California Car Repossession Lawyer
Law Offices of Brandon A. Block specializes in assisting California consumers who have suffered a wrongful vehicle repossession, or who have not been given proper notice of their rights following the repossession or voluntary surrender of their cars. Since its formation in 2007, the firm has helped thousands of consumers eliminate hundreds of millions of dollars in deficiency balances (i.e., the amount remaining on an auto finance account after the auction sale of a repossessed or surrendered vehicle), and it has returned millions of dollars to injured consumers.
The laws concerning repossessions in California are relatively complex, but may be summarized into the following principles:
- Your creditor (the finance company or lender to which you make payments) can repossess your car without going to court. This is known as "self-help" or "nonjudicial" repossession.
- A self-help repossession, while permissible, cannot be completed in breach of the peace.
- Your creditor must provide you with a detailed written post-repossession notice regarding your rights of reinstatement and/or redemption, even if the repossession was proper and conducted peacefully, or you voluntarily surrendered your car.
Learn more about California repossession law below.
Self-Repossession, In General
When you buy or lease a car, or you take out a title loan, your car serves as collateral (i.e., security), and you agree that the creditor can repossess your car without filing a lawsuit (i.e., use self-help repossession) if you miss a payment or otherwise default on your agreement. The creditor itself will not repossess your car. Instead, the creditor will hire a third-party repossession agency to take possession of your car.
Self-Repossession Cannot Be Done in Breach of The Peace
Self-help repossession, while legal, is a drastic remedy and the law imposes very strict requirements on those who repossess cars. One of the key limitations on self-help repossession is that it cannot be completed in breach of the peace, which is discussed in more detail below.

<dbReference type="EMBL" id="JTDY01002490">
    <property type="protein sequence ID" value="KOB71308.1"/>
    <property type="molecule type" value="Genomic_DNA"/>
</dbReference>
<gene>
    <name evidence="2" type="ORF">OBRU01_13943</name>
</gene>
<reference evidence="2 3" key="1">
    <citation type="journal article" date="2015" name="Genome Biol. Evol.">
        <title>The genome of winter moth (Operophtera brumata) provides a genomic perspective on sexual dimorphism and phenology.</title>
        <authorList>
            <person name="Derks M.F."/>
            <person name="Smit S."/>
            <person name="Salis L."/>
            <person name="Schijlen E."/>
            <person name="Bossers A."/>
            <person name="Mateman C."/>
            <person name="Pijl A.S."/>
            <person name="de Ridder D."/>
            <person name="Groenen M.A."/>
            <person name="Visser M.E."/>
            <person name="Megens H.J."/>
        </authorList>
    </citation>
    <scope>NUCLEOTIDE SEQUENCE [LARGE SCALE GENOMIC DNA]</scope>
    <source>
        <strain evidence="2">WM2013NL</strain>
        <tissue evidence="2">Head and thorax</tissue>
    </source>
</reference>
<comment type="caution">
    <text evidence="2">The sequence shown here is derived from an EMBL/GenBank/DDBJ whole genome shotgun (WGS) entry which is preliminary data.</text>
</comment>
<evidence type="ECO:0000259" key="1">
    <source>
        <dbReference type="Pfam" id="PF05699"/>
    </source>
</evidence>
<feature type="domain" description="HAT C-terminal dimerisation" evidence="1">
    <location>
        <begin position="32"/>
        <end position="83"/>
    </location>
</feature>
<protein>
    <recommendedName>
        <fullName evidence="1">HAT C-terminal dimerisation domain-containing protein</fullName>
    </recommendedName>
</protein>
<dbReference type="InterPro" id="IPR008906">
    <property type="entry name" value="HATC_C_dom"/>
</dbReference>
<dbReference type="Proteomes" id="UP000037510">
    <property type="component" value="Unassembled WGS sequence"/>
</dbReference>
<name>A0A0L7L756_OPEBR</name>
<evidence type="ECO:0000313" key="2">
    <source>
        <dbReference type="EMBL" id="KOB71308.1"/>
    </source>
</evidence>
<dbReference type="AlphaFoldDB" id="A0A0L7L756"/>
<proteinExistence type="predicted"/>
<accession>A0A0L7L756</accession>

There Must be A Default
While a creditor can repossess a car without filing a lawsuit, there must be a default or breach of the security agreement. The most common default is a failure to make a payment by the due date, though there can be other reasons for a default, such as a failure to carry appropriate insurance. You should always have a lawyer review any security agreement and repossession carefully to ensure that the creditor has retaken possession of the car only after there actually was a default. Sometimes a creditor will agree to a new payment date, but then repossess the car before that new, agreed-upon date. In that case, there likely was no default and the repossession was illegal.
Breach of The Peace
Not only must there be a default under the finance contract, the repossession must be completed without a “breach of the peace”. Examples of a breach of the peace include the following conduct in connection with a repossession:
- repossessing property over the consumer's objection;
- using or threatening to use force;
- threatening arrest or other involvement by law enforcement;
- forcing a person to stop his or her car;
- breaking through a closed or locked barrier (e.g., a garage), or damaging the vehicle.